In the present purpose it was evidently intended—to aid case both the judgment creditor and judgthe creditor in collecting his debt-is, we
ment debtor at the time of entry of judgthink, the one adopted by the federal Su- ment were residents of Arizona, and at the preme Court in Harris v. Balk, 198 U. s. time of garnishment both the judgment cred. 222, 25 S. Ct. 626, 49 L. Ed. 1023, 3 Ann.itor and the garnishee were either residents Cas. 1084, wherein it is stated:
or in the jurisdiction of the court. It was
held in the Ming Case that Ming could have “Attachment is the creature of the local law; sued the insurance company in California that is, unless there is a law of the state pro- even though it was a foreign corporation and viding for and permitting the attachment it he a nonresident, and acquired jurisdiction cannot be levied there. If there be a law of of the subject-matter by attachment or garthe state providing for the attachment of the debt, then if the garnishee be found in that nishment proceedings, since it was shown state, and process be personally served upon the insurance company had property and him therein, we think the court thereby ac- effects in the state of California. And for quires jurisdiction over him, and can garnish that reason his California creditors could the debt due from him to the debtor of the maintain the garnishment in California. plaintiff and condemn it, provided the garnishee So we think in this case defendant Harry could himself be sued by his creditor in that E. Weitzel, although his debt was for wages state.”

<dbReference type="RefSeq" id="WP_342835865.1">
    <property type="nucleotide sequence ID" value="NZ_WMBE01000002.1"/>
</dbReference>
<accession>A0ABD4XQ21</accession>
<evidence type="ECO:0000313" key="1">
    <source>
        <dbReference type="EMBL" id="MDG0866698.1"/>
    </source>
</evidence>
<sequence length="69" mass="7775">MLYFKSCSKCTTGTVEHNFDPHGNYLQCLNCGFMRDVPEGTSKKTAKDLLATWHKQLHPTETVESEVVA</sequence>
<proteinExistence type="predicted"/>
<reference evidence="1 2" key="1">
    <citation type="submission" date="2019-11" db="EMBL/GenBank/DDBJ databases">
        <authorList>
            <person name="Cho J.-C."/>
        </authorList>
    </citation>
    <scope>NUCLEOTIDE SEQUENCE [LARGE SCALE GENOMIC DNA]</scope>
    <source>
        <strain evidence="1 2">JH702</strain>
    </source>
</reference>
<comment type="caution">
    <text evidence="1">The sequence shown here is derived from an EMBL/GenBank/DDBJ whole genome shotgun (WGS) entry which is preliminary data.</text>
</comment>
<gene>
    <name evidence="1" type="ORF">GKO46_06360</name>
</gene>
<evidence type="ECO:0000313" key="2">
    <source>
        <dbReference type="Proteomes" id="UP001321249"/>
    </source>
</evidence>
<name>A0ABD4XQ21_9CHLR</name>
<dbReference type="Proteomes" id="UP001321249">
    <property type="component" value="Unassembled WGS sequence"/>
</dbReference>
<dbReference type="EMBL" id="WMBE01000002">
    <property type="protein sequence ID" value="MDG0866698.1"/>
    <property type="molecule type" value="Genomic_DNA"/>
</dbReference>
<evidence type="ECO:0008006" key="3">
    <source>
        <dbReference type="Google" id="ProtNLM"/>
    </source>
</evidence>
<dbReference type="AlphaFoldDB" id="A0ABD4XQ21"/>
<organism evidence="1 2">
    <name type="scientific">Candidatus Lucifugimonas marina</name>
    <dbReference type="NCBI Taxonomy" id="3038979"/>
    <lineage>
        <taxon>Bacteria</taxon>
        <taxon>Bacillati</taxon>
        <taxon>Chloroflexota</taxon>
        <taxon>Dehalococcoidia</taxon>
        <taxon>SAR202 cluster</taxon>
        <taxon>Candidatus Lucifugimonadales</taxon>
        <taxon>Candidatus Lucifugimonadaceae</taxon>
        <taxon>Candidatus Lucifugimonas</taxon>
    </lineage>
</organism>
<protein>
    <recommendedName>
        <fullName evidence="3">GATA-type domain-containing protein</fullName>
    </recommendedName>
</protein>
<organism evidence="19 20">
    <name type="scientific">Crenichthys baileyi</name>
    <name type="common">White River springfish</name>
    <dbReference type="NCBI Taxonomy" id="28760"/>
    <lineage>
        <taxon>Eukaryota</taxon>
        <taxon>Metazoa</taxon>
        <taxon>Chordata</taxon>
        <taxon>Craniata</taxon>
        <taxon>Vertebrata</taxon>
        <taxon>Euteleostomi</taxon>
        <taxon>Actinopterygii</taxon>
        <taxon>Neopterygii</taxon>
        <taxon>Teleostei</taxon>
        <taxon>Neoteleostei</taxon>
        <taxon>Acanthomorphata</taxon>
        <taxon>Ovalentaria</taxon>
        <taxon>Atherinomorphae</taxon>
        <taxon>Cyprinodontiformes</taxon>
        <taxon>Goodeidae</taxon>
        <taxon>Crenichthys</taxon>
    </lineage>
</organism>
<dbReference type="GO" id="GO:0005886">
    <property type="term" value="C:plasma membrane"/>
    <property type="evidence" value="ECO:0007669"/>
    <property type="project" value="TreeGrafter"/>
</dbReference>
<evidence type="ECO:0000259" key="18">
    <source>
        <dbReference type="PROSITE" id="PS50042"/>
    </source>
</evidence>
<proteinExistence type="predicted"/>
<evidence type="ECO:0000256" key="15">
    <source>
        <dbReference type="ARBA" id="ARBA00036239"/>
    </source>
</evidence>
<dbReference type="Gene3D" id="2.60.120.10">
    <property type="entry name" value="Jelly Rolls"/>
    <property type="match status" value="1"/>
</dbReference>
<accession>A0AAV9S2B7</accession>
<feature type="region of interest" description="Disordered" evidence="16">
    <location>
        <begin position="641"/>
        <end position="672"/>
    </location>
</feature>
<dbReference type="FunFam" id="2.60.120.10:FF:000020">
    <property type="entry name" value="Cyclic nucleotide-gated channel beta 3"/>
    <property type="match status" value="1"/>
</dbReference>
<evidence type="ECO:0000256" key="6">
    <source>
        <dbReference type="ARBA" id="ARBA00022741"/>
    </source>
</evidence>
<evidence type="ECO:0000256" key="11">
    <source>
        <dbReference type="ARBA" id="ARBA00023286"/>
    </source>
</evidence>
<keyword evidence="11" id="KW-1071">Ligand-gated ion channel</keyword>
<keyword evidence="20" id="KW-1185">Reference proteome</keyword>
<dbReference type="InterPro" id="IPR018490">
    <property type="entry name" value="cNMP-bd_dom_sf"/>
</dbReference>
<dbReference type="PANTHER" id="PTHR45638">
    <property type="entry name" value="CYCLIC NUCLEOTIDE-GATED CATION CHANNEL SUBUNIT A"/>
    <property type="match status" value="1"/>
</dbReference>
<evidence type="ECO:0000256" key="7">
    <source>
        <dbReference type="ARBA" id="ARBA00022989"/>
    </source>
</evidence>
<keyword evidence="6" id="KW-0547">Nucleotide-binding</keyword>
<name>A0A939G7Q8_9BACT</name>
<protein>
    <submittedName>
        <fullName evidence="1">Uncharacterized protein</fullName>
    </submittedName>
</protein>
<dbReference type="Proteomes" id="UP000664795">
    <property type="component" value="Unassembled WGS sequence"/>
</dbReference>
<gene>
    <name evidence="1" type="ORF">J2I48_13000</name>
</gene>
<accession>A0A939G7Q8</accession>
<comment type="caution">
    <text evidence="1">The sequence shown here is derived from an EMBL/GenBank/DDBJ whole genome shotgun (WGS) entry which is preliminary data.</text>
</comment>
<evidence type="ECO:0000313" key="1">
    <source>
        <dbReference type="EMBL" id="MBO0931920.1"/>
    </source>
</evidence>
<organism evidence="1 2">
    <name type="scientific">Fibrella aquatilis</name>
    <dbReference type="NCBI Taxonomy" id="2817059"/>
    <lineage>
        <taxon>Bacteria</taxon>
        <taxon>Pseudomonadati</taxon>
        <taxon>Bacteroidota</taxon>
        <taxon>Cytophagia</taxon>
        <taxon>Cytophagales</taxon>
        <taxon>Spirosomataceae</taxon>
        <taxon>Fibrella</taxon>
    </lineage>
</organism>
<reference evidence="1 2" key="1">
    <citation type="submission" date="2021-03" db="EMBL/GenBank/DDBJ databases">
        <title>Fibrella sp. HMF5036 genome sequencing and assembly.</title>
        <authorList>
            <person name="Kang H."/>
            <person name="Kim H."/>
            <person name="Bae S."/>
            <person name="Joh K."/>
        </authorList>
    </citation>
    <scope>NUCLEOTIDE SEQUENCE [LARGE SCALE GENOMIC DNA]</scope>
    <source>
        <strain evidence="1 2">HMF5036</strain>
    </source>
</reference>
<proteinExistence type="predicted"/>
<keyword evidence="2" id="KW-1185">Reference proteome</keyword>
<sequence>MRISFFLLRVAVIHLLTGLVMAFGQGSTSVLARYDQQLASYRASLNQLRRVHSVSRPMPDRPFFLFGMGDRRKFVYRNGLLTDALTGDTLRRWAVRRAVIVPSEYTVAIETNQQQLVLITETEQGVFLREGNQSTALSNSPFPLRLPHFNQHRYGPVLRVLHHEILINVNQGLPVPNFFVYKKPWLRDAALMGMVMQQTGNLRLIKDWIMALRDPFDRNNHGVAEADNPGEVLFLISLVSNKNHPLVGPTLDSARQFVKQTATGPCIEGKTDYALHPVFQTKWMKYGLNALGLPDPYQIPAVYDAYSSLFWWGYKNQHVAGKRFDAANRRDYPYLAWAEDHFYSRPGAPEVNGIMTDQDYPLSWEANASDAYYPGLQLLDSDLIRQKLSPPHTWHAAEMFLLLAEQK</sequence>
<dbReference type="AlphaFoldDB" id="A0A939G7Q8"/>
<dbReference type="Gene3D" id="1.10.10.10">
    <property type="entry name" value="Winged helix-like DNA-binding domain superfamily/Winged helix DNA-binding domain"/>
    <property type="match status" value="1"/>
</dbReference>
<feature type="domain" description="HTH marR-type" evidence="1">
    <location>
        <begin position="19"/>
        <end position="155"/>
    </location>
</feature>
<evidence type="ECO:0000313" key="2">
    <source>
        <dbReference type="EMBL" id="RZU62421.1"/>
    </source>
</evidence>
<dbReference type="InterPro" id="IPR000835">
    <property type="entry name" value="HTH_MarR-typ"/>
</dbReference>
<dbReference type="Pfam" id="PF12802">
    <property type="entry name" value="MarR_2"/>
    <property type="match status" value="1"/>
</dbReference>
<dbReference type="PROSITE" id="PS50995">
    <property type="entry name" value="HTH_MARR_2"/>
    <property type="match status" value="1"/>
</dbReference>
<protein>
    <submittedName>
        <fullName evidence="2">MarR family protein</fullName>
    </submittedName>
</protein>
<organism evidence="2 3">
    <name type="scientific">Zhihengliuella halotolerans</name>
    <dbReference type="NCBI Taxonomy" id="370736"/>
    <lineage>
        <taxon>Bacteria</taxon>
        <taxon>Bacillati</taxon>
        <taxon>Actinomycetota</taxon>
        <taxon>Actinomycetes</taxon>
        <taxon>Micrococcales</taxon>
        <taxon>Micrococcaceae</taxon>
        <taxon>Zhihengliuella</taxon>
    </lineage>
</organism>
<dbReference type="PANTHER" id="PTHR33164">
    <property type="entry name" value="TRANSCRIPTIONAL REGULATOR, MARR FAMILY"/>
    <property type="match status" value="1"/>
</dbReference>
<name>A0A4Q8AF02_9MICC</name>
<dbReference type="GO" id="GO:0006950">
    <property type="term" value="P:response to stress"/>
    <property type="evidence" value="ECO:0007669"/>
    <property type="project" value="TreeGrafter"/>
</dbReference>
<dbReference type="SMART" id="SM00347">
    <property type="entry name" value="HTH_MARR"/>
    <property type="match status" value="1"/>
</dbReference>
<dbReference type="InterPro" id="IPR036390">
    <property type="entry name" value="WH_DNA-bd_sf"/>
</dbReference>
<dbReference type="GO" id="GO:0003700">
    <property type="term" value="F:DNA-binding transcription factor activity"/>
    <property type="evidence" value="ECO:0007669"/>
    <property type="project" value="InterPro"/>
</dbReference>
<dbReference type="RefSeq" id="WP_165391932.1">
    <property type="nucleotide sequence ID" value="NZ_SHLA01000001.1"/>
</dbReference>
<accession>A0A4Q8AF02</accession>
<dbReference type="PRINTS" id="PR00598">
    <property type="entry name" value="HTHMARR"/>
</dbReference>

earned and payable in Mexico, could main
tain a suit in the courts of Arizona against When we were yet a territory, the prede- the Southern Pacific Company of Mexico, cessor of this court, in National Fire Insur-and, because of its being in Arizona and ance Co. v. Ming. 7 Ariz. 6. 60 P. 720, fol. having property and effects therein, could lowing, as it was bound to do, an earlier Su- secure personal service and a judgment in preme Court decision, said:
personam against it for the amount it owed “The situs of a debt for purposes of garnish